Kisan Rail: A social endeavour of Indian Railways to contribute towards doubling farmers’ income
Ashish Saini, Senior Assistant Financial Advisor of India’s Northern Railways, delves into the ways that the Kisan Rail Scheme can help the farming community and how this scheme can be best implemented moving forward.
Imagine the pain of a farmer who works hard for days only to see 25-30 per cent of their produce perishing as they struggle to get the product to the market. This pain becomes even more extreme in the case of fruits and vegetables where the damage can be as high as 40 per cent. Moreover, the farmer often has to sell produce at lower rates in the local market as they are unable to access the far-off markets where demand for the products is highest. All this is mainly due to the lack of logistics connectivity between the farmers’ fields and the markets.
According to an estimate prepared by ICAR-CIPHET (Indian Council for Agricultural Research-Central Institute of Post Harvest Engineering and Technology), Indian farmers incurred Rs 92,651 crore per year in post-harvest losses. This estimate is around a whopping six per cent of the total food output of the nation. The primary cause of these losses is poor storage and transportation facilities.
Against this backdrop, the policy makers of India brainstormed solutions to this issue. An inter-ministerial committee was formed to come up with a detailed plan on how to double farmers’ income. An important suggestion in this committee’s report was to utilise the strong network of Indian Railways to help bridge the logistics gaps.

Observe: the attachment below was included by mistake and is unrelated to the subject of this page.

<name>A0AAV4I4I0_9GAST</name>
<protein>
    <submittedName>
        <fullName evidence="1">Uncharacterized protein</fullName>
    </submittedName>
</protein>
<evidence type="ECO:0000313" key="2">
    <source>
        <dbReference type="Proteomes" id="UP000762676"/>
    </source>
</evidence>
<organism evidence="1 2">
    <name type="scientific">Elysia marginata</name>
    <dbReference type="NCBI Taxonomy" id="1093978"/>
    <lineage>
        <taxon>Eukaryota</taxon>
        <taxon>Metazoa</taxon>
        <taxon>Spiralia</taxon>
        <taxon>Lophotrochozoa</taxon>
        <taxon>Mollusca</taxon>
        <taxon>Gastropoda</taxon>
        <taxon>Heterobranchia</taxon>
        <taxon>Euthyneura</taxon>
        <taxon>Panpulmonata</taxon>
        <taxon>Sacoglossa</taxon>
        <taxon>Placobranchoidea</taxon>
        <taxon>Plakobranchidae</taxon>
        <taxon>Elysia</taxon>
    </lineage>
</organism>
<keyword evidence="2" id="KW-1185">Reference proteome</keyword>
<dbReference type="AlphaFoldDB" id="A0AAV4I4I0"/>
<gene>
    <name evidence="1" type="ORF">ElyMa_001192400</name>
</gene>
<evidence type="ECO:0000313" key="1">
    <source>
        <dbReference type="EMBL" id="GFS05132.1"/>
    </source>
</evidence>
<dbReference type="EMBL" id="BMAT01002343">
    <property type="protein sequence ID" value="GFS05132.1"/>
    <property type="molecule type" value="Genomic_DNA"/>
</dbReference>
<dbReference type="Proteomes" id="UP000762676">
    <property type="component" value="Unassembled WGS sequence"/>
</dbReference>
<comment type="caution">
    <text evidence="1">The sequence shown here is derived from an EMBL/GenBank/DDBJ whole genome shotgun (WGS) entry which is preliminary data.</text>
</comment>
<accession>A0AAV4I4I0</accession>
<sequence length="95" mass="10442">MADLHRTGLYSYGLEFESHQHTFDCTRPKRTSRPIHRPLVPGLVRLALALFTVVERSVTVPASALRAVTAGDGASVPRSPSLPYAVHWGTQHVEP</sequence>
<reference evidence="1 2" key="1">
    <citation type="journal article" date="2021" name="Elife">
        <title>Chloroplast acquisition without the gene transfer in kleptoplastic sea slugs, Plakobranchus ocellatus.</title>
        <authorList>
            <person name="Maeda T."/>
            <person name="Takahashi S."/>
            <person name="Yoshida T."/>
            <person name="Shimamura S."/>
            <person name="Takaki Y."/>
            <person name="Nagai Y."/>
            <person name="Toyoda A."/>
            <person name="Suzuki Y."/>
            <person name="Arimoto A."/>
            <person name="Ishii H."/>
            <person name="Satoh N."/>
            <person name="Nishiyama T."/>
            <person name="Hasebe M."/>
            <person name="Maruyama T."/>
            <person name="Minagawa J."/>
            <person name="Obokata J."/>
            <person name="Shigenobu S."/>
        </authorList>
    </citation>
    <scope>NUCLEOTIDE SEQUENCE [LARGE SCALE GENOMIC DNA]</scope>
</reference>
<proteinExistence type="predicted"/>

Interestingly, even though railways provide a faster, more reliable, and more cost-effective mode of transport, rail only carries around two per cent of the perishable fruits and vegetables in India. Currently, most horticultural produce is transported by trucks, adding to pollution, road congestion and delays in supply. Consequently, 30-40 per cent of India’s fruits and vegetables get spoilt before they can reach the consumer.
The Kisan Rail scheme
The Government of India decided to take necessary action, so the Ministry of Railways launched the Kisan Rail Scheme in 2020. As part of this scheme, the government introduced Kisan Rail trains to enable the faster movement of perishables from production to consumption regions. According to railway officials, these trains saved an average of 15 hours travel time and reduced transportation costs by an average of Rs 1000 per tonne in their first few runs. The higher speeds ensured a timely delivery of the product to the markets, thereby reducing wastage and opening up newer and bigger markets for farmers to sell their products.
The interests of the small farmers were kept at the centre when designing this scheme. Kisan Rails were allowed to carry multiple commodities from multiple consignors to multiple consignees. These trains also had no minimum limits on the quantity of products that could be booked. Hence, small farmers with lesser produce could also access these facilities to transport their consignments without any middleman.
The first Kisan Rail service was launched in August 2020 from Devlali (Maharashtra) to Danapur (Bihar). Since then, this scheme has turned out to be a boon for farmers. As per the Indian Economic Survey 2022, up to 14 January 2022, Indian Railways have operated 1,900 Kisan Rail services, transporting approximately 6.23 lakh tonnes of perishables including fruits and vegetables.
As a result of this initiative, smaller railway stations such as Sangola, Jeur, Rahuri, Kopargaon, Yeola, and Niphad have become major fruit and vegetable loading hubs. Farmers are transporting farm produce such as oranges, onions, potato, banana, mango, tomato, pomegranate, custard apple, capsicum, chickoo, and carrot from the small villages to big cities. This has given them easy access to far-off markets and resulted in better price realisations for them.